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Wednesday, April 4, 2007


Sakura-so (Japanese primrose)

In our country Even the weeds bear Cherry blossoms!

By Kobayashi Issa (1763-1827)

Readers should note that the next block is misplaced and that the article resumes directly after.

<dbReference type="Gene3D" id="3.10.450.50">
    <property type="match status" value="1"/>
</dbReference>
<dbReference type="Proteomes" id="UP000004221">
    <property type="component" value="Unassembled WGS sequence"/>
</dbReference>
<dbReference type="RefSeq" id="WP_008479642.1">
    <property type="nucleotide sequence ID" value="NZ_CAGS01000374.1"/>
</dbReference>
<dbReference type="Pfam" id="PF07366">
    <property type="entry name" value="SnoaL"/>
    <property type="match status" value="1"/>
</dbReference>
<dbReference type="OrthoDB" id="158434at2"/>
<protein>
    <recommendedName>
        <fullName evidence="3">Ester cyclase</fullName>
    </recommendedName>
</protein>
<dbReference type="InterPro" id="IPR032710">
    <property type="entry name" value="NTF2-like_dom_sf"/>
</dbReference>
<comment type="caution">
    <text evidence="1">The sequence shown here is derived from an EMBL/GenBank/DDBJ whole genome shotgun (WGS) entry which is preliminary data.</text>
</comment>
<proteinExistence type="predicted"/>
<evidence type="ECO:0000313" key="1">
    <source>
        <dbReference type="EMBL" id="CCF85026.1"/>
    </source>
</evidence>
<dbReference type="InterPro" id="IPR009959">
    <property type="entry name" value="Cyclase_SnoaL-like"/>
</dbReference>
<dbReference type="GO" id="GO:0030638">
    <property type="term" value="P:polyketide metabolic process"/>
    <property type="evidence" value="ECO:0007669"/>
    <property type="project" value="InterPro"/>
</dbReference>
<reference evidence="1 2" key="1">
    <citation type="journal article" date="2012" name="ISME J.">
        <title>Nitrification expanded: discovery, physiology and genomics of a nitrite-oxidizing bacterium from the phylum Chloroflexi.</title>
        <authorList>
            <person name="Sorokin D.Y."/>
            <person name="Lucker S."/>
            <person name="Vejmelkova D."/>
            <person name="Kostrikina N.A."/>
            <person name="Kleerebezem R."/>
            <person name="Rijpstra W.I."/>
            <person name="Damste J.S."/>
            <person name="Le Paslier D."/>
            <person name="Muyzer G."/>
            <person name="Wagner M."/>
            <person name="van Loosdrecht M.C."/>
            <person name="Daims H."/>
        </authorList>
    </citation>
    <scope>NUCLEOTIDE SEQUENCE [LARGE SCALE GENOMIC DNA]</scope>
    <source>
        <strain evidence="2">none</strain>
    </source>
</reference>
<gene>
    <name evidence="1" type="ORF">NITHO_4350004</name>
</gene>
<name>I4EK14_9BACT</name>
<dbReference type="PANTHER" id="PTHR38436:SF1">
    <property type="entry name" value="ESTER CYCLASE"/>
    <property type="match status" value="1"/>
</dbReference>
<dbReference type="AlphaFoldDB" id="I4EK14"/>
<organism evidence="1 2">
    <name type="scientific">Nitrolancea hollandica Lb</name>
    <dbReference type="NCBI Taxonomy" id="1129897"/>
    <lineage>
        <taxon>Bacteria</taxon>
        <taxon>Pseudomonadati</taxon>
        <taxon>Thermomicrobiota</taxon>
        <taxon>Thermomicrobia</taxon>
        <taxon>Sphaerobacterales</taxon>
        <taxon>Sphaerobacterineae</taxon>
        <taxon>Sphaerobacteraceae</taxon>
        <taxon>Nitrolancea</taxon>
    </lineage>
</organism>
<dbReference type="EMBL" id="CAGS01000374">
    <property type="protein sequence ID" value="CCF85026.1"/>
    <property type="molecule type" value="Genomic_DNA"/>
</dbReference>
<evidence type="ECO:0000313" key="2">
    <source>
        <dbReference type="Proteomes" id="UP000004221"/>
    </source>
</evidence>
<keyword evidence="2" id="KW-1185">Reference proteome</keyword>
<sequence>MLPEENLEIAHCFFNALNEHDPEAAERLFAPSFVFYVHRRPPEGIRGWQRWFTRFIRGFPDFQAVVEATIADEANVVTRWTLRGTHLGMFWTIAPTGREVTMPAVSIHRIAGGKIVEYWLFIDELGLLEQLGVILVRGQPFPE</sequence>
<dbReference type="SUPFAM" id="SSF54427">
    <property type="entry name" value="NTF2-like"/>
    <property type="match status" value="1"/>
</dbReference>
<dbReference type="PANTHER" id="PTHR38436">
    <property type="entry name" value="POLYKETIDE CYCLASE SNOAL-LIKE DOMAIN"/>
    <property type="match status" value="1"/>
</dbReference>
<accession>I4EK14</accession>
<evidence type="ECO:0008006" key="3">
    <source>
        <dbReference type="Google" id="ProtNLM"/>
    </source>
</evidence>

Issa was no doubt thinking of the dainty sakura-so (literally, "cherry-blossom plant") when he wrote this haiku. Japanese primroses (Primula sieboldii) were once a common sight, growing in masses near rivers, rice paddies, or anywhere they could find spring sunshine and damp soil. In Issa's day, Ukimagahara, north of Edo (present-day Tokyo), was famous for its primroses growing beside the Arakawa River. Sadly, this riverside, along with many others, was polluted or covered with concrete in the 20th century, and many vital habitats for plants and wildlife were destroyed. But some Ukima residents formed a group to rescue the primroses, and every spring they hold a "sakura-so matsuri" (festival), where visitors can enjoy seeing wild species as well as some of the remarkable old cultivars. While the wild flowers have simple white or pink blooms (as above), the cultivars can be quite dramatic. These include Matsu no Yuki (Pine snow), which is white-streaked with green, and Shirataki (White waterfall), which has deeply fringed petals. The 43rd Ukima Sakura-so Matsuri is being held from 9-23 April, at Ukima Park in Tokyo, which is a 5-minute walk from Ukimafunato Station on the Saikyo Line. (For more details, visit city.kita.tokyo.jp)

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